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175

And, by his order, I, your guide,
Must lodging fit and fair provide,
Till finds King James meet time to see
The flower of English chivalry.”

IX.

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Though inly chafed at this delay,
Lord Marmion bears it as he may.
The Palmer, his mysterious guide,
Beholding thus his place supplied,

Sought to take leave in vain;
Strict was the Lion-King's command
That none who rode in Mármion's band,

Should sever from the train :
England has here enow of spies
In Lady Heron's witching eyes;
To Marchmount thus, apart, he said,
But fair pretext to Marmion made.
The right hand path they now decline,
And trace against the stream the Tyne.

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X.

195

At length up that wild dale they wind,

Where Crichtoun Castle crowns the bank; For there the Lion's care assigned

A lodging meet for Marmion's rank.
That castle rises on the steep

Of the green vale of Tyne:
And far beneath, where slow they creep
From pool to eddy, dark and deep,
Where alders moist and willows weep,

You hear her streams repine.

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The towers in different ages rose;
Their various architecture shows

The builders' various hands;
A mighty mass, that could oppose,
When deadliest hatred fired its foes,

The vengeful Douglas bands.

XI.

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Crichtoun! though now thy miry court

But pens the lazy steer and sheep,

Thy turrets rude and tottered keep, Have been the minstrel's loved resort. Oft have I traced, within thy fort,

Of mouldering shields the mystic sense,

Scutcheons of honor or pretence, Quartered in old armorial sort,

Remains of rude magnificence.
Nor wholly yet hath time defaced

Thy lordly gallery fair;
Nor yet the stony cord unbraced,
Whose twisted knots, with roses laced,

Adorn thy ruined stair.
Still rises unimpaired below,
The court-yard's graceful portico;
Above its cornice, row and row
Of fair hewn facets richly show

Their pointed diamond form,
Though there but houseless cattle go,

To shield them from the storm.
And, shuddering, still may we explore,

Where oft whilom were captives pent,
The darkness of thy Massy More;

Or, from thy grass-grown battlement,

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May trace in undulating line
The sluggish mazes of the Tyne.

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XII.

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Another aspect Crichtoun showed,
As through its portal Marmion rode;
But yet 'twas melancholy state
Received him at the outer gate;
For none were in the castle then,
But women, boys, or aged men.
With eyes scarce dried, the sorrowing dame,
To welcome noble Marmion, came;
Her son, a stripling twelve years old,
Proffered the Baron's rein to hold;
For each man that could draw a sword
Had marched that morning with their lord,
Earl Adam Hepburn, he who died
On Flodden, by his sovereign's side.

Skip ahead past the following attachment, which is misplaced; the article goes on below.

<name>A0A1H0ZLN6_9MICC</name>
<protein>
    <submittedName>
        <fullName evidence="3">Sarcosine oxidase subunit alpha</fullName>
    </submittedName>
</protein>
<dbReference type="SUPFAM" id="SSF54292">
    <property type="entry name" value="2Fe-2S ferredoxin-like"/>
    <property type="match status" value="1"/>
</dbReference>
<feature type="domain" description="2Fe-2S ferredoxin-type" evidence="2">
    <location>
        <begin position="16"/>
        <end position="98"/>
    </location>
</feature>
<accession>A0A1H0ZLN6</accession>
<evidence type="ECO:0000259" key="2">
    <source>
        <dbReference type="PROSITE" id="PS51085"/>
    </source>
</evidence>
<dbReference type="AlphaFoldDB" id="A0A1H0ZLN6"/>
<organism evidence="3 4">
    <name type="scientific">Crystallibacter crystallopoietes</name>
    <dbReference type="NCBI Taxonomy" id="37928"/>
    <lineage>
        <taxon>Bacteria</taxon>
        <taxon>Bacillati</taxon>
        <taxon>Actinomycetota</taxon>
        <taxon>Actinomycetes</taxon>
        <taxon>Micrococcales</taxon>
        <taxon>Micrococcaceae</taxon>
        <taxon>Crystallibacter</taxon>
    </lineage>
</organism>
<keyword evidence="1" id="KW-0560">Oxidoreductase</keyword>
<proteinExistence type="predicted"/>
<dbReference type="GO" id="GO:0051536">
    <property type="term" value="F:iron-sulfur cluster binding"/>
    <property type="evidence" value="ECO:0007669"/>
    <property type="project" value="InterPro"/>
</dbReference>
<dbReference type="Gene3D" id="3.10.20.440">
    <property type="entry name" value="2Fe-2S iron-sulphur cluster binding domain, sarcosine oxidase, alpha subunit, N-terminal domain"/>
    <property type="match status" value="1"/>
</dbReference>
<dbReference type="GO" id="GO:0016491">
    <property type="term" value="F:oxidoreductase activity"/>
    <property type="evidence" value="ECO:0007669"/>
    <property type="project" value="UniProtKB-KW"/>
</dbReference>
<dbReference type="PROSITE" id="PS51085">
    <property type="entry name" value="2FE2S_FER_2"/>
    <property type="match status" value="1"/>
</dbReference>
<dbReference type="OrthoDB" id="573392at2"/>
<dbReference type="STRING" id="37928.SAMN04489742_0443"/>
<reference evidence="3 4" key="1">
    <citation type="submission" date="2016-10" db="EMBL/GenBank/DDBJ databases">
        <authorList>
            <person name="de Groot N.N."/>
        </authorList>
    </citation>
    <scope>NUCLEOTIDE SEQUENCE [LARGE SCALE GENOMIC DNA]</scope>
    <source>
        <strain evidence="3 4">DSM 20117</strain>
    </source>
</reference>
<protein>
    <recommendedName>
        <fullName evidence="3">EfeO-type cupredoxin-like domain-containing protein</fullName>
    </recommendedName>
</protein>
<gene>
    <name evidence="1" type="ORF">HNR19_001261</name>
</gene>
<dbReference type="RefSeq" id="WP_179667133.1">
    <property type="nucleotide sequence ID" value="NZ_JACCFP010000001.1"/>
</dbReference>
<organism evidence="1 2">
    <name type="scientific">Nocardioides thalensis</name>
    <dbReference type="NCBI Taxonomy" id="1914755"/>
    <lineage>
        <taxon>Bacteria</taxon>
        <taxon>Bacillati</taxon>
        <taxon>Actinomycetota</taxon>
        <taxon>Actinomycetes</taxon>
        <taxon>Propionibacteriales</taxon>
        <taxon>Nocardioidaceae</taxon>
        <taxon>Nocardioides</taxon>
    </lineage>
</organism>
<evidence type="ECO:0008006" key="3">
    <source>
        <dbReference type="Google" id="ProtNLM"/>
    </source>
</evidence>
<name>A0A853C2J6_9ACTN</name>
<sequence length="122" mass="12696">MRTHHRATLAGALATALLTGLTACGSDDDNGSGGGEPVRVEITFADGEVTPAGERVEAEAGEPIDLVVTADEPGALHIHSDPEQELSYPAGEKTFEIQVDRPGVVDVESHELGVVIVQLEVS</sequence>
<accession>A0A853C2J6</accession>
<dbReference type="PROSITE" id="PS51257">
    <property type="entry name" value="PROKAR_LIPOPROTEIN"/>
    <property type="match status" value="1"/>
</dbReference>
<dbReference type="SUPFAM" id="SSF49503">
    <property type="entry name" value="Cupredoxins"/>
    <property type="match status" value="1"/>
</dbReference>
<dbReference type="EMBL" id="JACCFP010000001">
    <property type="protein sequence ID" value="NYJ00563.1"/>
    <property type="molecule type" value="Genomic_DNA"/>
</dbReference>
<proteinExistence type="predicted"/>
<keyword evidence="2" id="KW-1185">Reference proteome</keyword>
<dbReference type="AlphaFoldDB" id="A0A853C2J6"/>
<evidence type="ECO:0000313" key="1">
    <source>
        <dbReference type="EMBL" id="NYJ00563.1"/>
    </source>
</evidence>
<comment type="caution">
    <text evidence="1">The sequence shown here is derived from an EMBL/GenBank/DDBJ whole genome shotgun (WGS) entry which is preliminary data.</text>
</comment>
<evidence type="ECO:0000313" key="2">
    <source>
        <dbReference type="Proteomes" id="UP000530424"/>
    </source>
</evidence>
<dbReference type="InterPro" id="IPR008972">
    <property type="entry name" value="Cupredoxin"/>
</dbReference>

Long may his lady look in vain!
She ne'er shall see his gallant train
Come sweeping back through Crichtoun-Dean,
'Twas a brave race, before the name
Of hated Bothwell stained their fame.

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XIII.

255

And here two days did Marmion rest,

With every rite that honor claims, Attended as the King's own guest:

Such the command of Royal James, Who marshalled then his land's array, Upon the Borough-moor that lay.

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Perchance he would not foeman's eye
Upon his gathering host should pry,
Till full prepared was every band
To march against the English land.
Here while they dwelt, did Lindesay's wit
Oft cheer the Baron's moodier fit;
And, in his turn, he knew to prize
Lord Marmion's powerful mind, and wise, -
Trained in the lore of Rome and Greece,
And policies of war and peace.

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XIV.

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It chanced, as fell the second night,

That on the battlements they walked,
And, by the slowly fading light

Of varying topics talked;
And, unaware, the herald-bard
Said Marmion might his toil have spared,

In travelling so far;
For that a messenger from heaven
In vain to James had counsel given

Against the English war;
And closer questioned, thus he told
A tale which chronicles of old
In Scottish story have enrolled :-

.

280

XV.

SIR DAVID LINDESAY'S TALE.

285

“Of all the palaces so fair,

Built from the royal dwelling
In Scotland, far beyond compare

Linlithgow is excelling;

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And in its park in jovial June,
How sweet the merry linnet's tune,

How blithe the blackbird's lay!
The wild buck bells from ferny brake,
The coot dives merry on the lake,
The saddest heart might pleasure take

To see all nature gay.
But June is to our sovereign dear
The heaviest month in all the

year:
Too well his cause of grief you know,
June saw his father's overthrow.
Woe to the traitors who could bring
The princely boy against his King !
Still in his conscience burns the sting.
In offices as strict as Lent,
King James's June is ever spent.

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XVI.

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" When last this ruthful month was come,
And in Linlithgow's holy dome

The King, as wont, was praying;
While for his royal father's soul
The chanters sung, the bells did toll,

The Bishop mass was saying -
For now the year brought round again
The day the luckless king was slain-
In Katharine's aisle the monarch knelt,
With sackcloth-shirt and iron belt,

And eyes with sorrow streaming;
Around him in their stalls of state
The Thistle's Knight-Companions sate,

Their banners o'er them beaming.

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